I learned that there is a greater value to random rolls than I honestly first imagined, even with my love of random tables. I feel a bit more in the right headspace for the world because I've had to interpret everything instead of creating, though there was plenty of creating from the inspiration of the rolls. I think that my improvisation skills will benefit from this little exercise. Now I just need  a chance to run it.

My next post, I want to post up the final map and the notes I made for each area that I rolled up. With the move and packing, my time will be a bit limited on what I can post.

Tuesday, September 27, 2016

Against Magic: Part 2 of Anticasting Series

My last post was about mages and some of the methods that mundanes can exploit to stop a loose cannon wizard from becoming an arcane tyrant. Some brainstorming caused me to think up more ideas. Some of these are inspired by the Witcher series, which is all about using alchemy and special materials to take down supernatural creatures.

Hallucinogens and other Mind Altering Substances

Being a caster requires some mighty mental discipline, unwavering faith, or extreme focus. You take that away and the caster just becomes a normal, albeit tripping, mortal like the rest of us. Many a mage hunter will keep these on hand to take down pesky magic users, though it can be dangerous for the user if using a smoking hallucinogen. That's why more often than not, mage hunters use digestible drugs in food to get to the mage.  

Tripping (Source)
Hallucinogens are primarily a role-playing issue rather than a poison. There isn't a saving roll for the drug itself. Rather, there are mental rolls to force a state of lucidity so you can take action. Otherwise, you are likely under the influence of mental illusions as you go through a bad trip.

Hallucinogen: When the mage is under the effect of a hallucinogen, whenever they wish to cast a spell, they must roll a d20 and add their casting stat to the roll. This is rolled against the following DCs (5e):

Weak Hallucinogen: DC 5
Moderate Hallucinogen: DC 10
Strong Hallucinogen: DC 15

If you are playing ACKS or similar like I do, then this is a Poison/Death roll with a +4/-4 modifier depending on the weakness and severity of the Hallucinogen.

Success means that they are able to pull it together for a brief moment and cast their spell normally. Failure means the spell is cast, but something changes. This is a great chance to use a Wild Magic, Chaos Magic, or other crazy magic table to roll on and see what happens. Go crazy with it. If you don't have one, you can use the following (until I make a crazy Wild Magic list).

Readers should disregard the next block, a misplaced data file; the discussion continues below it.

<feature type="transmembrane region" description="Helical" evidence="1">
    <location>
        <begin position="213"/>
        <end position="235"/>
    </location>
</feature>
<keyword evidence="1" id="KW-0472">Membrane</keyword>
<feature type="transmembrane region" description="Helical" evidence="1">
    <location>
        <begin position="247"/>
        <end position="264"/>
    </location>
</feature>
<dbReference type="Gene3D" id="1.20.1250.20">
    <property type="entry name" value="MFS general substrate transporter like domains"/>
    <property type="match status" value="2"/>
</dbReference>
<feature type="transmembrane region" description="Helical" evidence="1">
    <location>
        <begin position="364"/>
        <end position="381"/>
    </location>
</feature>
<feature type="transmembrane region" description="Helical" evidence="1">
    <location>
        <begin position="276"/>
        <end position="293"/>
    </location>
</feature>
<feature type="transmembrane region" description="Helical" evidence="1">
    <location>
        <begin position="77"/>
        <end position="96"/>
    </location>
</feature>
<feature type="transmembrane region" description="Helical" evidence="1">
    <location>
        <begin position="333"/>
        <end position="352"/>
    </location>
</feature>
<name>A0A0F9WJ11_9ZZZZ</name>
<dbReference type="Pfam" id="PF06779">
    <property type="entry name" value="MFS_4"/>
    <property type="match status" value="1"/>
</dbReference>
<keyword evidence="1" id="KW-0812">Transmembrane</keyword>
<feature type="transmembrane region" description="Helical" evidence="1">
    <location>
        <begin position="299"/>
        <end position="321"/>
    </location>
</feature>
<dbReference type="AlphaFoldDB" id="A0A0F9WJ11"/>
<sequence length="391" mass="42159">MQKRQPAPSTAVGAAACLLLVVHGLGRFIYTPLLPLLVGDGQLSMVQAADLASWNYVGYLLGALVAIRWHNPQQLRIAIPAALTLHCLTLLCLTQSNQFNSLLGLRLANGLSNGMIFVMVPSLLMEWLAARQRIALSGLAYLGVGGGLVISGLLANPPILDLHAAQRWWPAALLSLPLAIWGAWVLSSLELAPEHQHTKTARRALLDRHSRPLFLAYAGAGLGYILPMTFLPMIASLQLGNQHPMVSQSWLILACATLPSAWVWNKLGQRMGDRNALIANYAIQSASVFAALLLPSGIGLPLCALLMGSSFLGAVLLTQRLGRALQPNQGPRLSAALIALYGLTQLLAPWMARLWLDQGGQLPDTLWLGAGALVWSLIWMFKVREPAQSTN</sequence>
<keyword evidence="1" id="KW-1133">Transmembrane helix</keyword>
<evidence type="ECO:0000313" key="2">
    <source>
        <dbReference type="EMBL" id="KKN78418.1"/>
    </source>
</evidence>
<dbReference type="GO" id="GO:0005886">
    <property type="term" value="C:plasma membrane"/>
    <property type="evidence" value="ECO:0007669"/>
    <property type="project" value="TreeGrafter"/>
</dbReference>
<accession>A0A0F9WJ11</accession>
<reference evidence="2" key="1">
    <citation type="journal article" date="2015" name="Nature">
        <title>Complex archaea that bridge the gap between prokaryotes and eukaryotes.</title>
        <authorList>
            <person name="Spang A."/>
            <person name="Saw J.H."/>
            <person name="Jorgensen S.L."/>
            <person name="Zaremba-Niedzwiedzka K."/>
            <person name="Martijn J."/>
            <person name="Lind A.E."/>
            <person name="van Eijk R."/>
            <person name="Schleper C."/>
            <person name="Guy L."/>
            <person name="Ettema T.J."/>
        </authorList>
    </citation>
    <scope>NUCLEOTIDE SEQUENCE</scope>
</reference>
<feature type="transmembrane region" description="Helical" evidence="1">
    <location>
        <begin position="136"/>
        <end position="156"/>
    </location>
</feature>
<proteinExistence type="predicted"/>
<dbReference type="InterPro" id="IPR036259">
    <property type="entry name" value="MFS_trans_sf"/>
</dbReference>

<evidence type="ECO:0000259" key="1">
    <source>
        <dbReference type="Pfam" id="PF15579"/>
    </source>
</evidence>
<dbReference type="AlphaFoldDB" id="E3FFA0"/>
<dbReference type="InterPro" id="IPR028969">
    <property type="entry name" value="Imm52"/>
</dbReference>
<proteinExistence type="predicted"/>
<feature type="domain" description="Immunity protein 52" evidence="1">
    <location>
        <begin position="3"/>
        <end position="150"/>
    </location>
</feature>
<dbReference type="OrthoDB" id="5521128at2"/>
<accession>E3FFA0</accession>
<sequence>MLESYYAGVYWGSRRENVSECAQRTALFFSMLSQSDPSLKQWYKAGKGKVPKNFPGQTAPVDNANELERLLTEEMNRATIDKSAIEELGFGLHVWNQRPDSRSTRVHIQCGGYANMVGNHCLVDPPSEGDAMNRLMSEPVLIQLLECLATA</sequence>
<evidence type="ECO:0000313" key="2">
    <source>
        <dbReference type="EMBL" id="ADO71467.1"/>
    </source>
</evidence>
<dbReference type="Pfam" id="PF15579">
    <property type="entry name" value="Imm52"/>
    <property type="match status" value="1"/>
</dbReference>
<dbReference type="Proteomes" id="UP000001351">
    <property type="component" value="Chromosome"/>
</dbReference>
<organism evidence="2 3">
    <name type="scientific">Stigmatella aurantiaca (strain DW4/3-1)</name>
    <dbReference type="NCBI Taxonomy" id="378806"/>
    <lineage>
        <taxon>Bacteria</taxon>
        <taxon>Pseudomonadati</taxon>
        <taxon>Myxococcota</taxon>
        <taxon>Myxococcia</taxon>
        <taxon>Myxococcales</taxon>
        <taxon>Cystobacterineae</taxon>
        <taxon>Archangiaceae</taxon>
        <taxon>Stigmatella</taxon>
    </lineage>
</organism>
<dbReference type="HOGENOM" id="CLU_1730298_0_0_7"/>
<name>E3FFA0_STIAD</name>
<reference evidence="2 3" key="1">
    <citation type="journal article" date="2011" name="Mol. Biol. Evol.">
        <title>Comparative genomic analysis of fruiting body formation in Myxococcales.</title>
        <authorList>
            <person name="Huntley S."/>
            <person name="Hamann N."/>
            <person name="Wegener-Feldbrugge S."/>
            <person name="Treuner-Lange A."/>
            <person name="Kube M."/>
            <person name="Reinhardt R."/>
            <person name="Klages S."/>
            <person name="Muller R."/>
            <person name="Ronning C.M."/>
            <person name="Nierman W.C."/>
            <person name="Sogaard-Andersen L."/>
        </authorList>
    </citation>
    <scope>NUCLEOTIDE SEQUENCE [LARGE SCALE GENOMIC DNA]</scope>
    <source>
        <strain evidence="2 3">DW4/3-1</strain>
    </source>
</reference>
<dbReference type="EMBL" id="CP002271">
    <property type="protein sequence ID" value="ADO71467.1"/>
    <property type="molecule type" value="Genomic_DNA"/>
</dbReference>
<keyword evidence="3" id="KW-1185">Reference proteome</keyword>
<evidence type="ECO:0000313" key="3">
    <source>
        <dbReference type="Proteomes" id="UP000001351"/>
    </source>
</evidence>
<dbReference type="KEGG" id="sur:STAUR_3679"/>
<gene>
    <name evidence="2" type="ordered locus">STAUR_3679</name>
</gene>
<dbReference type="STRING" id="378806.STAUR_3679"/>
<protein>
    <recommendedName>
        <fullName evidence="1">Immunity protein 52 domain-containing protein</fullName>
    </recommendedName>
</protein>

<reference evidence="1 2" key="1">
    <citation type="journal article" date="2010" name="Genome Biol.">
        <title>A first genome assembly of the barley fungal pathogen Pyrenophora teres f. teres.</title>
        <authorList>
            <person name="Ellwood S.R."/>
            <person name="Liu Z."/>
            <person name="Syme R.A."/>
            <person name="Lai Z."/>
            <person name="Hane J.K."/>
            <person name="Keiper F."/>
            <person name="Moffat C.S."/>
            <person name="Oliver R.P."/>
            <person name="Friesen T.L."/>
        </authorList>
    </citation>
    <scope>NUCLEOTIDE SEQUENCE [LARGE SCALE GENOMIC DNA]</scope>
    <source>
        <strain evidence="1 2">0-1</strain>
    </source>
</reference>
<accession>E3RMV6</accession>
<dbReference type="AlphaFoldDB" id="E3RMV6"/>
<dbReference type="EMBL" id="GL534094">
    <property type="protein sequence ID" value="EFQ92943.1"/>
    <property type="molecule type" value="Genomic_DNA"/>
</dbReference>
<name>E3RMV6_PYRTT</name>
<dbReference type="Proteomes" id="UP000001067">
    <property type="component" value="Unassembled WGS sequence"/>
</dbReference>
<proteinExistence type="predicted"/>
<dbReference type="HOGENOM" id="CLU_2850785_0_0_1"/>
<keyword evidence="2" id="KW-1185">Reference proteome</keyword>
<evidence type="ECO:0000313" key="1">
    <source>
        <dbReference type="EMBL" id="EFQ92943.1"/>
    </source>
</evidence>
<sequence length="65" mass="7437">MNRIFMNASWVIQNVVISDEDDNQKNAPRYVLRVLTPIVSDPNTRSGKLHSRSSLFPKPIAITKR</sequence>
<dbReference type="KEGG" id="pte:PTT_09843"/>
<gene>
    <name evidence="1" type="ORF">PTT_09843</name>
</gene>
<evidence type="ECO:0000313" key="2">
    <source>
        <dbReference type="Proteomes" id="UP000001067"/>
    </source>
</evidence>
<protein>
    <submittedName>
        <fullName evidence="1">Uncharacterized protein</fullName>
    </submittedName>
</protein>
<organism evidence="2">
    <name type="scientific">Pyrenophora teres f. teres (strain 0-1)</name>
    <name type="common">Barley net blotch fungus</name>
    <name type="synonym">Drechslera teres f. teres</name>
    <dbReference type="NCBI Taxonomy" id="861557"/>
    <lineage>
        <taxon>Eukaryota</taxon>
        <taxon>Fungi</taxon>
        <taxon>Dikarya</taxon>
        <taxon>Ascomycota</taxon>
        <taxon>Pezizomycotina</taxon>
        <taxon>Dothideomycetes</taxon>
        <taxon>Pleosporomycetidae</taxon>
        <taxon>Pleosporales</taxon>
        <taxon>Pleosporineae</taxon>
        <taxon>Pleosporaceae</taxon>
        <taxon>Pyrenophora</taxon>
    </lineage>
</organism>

1. The spell doesn't work, but still uses up a slot. You take 1d4 damage per spell level.
  2. A different spell on your list is cast, GM's choice.
  3. The spell's cosmetics changes. Fireball becomes purple and grease smells like lavender.
  4. Something cosmetic changes either you or the target(s). Hair color, smell, clothes, gender, whatever you or the GM decides. It lasts for 1d6 hours.
  5. The spell casts for free, without using a slot.
  6. The spell heals you or your target for 1d4 per spell level.

Cerulean Smoke Bomb

Also called "devil's ink" and "bat smoke", this concoction was first brewed by assassins from a land of rajahs halfway across the world. Using the secrets of gunpowder mixed with ultramarine (ground lapis lazuli) and devilfish ink, alchemists create a smoke bomb that puts the victim in coughing fits and makes it hard to breath or see. What is interesting is that the smoke has the secondary effect of interfering with spell casting. The magic from the ultramarine and the ink blocks arcane, divine, and ki energy and makes it attack the user if pushed too far.

Lapis Lazuli

Cerulean Smoke Bomb: You can throw the smoke bomb up to 20 feet. The smoke fills up a 10 foot wide cube. Any one trapped in the smoke is blind. On the start of their turn, they must make a Constitution saving throw (5e) or a Poison/Death saving throw (ACKS). Success means you hold your breath long enough and can act normally. Failure means that they lost out on an action due to coughing fits. The victim can still move at half speed and end their turn. 

If the victim is a caster, then their casting goes haywire. While the caster is in the smoke, they cannot cast any spells. Leaving the smoke can give them a chance to be able to cast. Anytime the caster tries to cast a spell, they roll a d20 plus their casting stat against a DC 20. Success means the spell goes through. Failure means that the spell attacks the caster, dealing 1d4 Constitution damage. 

The cloud will dissipate after three rounds. The magic blocking effects on the caster lasts for 3 rounds after they leave the smoke cloud.